You might see if it's possible to put the TV in 'standard Freeview' mode.

Otherwise, if you're experiencing break-up on the BBC channels and the other affected channels, but not on other channels, it could be too much signal (see above). However, all multiplexes carry regular Freeview EPG data for all other multiplexes, though the services on the same multiplex are prioritised.

Some equipment gets confused if there are multiple copies of the same channels. Ensure you do a full retune/full reset/first-time installation/default setting/'virgin mode'/reinstall all channels, to clear out everything it previously thought it knew. If you still have duplicates after that, see Digital Region Overlap.

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Mike Dimmick's 2,486 posts GB flag
Tuesday, 27 September 2011
Andrew Hill
12:36 PM

Is Channel 46 (Challenge) available from the wrekin transmitter and if it is, is on reduced power?

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Andrew Hill's 1 post GB flag
Andrew's: mapA's Freeview map terrainA's terrain plot wavesA's frequency data A's Freeview Detailed Coverage
Thursday, 29 September 2011
Friday, 30 September 2011
7:55 AM

Signal quality on freeview film 4 channel,
sheffield area. I have very good signal strength but very poor qualty. so much so that my LG DVDHD recorder will not pick up the signal. The Tv is sony Bravia.

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fedak's 1 post DE flag
fedak's: mapF's Freeview map terrainF's terrain plot wavesF's frequency data F's Freeview Detailed Coverage

7:57 AM

fedak: See the above article please.

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Briantist's 38,910 posts GB flag
Peter Robinson
10:31 AM

We live near Reading, on top of the Chilterns. Since the Oxford switchover we have had poor reception, BBC1 particularly but also other channels, e.g Yesterday. Our digibox says it is picking up West Midlands BBC on 1 and 2 - signal strength 70% but quality varying from 0 to 50%. On 800 it says Oxford and Bucks and the signal quality is better, with a similar strength. How can I stop it picking the wrong transmitter?

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Peter Robinson's 1 post GB flag

11:10 AM

Peter Robinson: To get over the problem you first of all have to blank out all the channels stored, this usually done by re-scanning without the aerial being connected, although a factory re-set is the guaranteed way of removing them. Then BEFORE reconnecting the aerial start another rescan, immediately watching the channels as they rise in the progress bar, and as soon as you see them passing Ch50 reconnect the aerial and that will load Oxfords multiplexes, rather than what I suspect were previously from Sutton Coldfield.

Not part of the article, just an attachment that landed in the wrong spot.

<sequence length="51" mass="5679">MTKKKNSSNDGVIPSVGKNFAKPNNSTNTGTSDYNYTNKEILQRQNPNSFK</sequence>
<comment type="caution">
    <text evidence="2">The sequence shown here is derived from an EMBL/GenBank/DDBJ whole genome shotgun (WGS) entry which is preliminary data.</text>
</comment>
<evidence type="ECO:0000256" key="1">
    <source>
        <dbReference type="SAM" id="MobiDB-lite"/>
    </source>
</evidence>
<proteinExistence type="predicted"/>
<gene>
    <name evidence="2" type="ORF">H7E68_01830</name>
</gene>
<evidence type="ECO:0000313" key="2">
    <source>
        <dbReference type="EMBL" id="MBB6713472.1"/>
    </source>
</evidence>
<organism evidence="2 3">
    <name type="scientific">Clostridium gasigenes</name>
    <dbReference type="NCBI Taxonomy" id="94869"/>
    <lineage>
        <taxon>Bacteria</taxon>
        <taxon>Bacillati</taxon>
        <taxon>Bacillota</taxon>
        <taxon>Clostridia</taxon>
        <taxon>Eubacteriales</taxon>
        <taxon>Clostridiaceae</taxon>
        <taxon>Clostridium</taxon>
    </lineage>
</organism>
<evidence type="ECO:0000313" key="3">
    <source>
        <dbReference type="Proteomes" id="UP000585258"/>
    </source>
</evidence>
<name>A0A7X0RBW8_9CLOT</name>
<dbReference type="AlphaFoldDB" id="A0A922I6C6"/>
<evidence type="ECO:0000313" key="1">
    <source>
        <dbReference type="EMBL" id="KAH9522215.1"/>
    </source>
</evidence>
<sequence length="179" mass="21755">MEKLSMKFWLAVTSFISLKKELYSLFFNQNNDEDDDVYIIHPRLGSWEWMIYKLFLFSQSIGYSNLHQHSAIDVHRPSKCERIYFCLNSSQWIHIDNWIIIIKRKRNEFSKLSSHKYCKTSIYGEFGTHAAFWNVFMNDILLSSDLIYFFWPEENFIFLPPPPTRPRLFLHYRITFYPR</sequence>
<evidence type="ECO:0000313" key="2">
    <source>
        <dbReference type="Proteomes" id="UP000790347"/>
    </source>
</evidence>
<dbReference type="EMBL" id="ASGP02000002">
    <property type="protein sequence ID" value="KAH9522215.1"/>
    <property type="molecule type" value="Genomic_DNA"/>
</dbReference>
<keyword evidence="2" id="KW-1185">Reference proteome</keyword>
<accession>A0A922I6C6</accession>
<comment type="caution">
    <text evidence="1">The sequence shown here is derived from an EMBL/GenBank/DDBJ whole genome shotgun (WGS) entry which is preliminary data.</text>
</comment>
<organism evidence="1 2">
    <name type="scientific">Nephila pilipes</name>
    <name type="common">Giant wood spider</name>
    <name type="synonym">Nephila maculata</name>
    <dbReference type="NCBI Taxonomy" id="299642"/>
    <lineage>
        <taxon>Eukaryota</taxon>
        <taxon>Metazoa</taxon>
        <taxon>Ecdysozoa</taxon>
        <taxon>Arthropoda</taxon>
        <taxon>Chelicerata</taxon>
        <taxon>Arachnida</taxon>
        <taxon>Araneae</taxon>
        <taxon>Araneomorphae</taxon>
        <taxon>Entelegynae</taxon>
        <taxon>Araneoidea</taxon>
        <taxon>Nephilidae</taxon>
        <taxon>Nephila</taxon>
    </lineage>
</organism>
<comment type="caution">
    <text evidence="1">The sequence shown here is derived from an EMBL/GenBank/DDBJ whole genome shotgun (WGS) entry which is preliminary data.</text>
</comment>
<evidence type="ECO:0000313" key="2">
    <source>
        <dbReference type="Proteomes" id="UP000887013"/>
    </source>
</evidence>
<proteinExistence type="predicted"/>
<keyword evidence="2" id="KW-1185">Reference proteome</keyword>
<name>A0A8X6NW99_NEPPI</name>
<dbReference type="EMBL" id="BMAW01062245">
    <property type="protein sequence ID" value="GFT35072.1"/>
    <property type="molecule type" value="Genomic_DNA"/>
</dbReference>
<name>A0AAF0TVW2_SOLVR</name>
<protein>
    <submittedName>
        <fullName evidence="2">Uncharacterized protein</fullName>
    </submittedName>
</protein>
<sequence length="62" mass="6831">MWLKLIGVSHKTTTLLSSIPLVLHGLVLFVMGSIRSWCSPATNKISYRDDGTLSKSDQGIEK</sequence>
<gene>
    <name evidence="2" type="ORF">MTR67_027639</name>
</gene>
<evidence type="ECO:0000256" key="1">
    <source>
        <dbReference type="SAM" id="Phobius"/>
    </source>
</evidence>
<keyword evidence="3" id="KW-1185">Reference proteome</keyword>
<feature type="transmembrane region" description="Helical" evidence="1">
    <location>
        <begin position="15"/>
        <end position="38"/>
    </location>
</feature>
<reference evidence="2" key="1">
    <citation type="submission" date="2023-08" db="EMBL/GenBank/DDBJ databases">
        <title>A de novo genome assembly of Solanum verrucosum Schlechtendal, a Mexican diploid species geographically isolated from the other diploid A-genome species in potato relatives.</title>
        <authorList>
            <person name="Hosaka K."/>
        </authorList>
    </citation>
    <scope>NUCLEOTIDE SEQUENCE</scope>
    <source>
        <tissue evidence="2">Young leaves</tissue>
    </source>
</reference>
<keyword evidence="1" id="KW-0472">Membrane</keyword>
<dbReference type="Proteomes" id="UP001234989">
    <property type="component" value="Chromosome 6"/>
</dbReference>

If by any chance BBC1 / ITV1 doesn't load properly then you could be receiving a signal that's too strong, but only a post code would assist in determining this possibility.

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jb38's 7,179 posts GB flag
9:59 PM

I live in Oxford area, have always been able to recieve all channels, and still can since the switchover. signal strength / quality is about 70 / 75 for all multiplexes. The problem is my tv now crashes, usually after a few seconds or when accessing epg or changing channel, but only when on PSB2
D3+4 multiplex channel 4, more 4 etc. All other channels on all other multiplexes are fine. The TV is a bush IDLCD26TV07HD. I have wiped channels, retuned, reset the tuner, but still crashes. Is there anything I can do? Do Bush send out over-air updates...?

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bushistush's 5 posts GB flag
bushistush's: mapB's Freeview map terrainB's terrain plot wavesB's frequency data B's Freeview Detailed Coverage
Saturday, 1 October 2011

8:13 AM

bushistush: Although not having personal experience of this model, I am aware that these models (made by Beko) are notorious for this type of problem, and is reportedly caused by a fault on the power board that supplies the memory channel chip.

In other words, its not something a user can rectify, nor is it connected to any switchover that may have taken place.

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jb38's 7,179 posts GB flag
9:00 AM

Thanks jb38 - yes, I am aware that this type of problem seems common with this particularly cheap brand - but it seems strange to me that every channel on the PSB2 D3+4 multiplex will cause the TV to crash, whereas no other channel on any other multiplex causes any problem. The PSB2 D3+4 uses a frequency plumb in the middle of the others, and uses the same encoding / tranmission mode - is there any other factor that could differentiate PSB2 D3+4 from the other multiplexes?

I appreciate that it is more than likely some sort of bug / hardware fault that causes the tv to crash, but it seems clear that there must be some sort of difference with the PSB2 D3+4 multiplex as this is the only one causing a problem....

link to this comment
bushistush's 5 posts GB flag
bushistush's: mapB's Freeview map terrainB's terrain plot wavesB's frequency data B's Freeview Detailed Coverage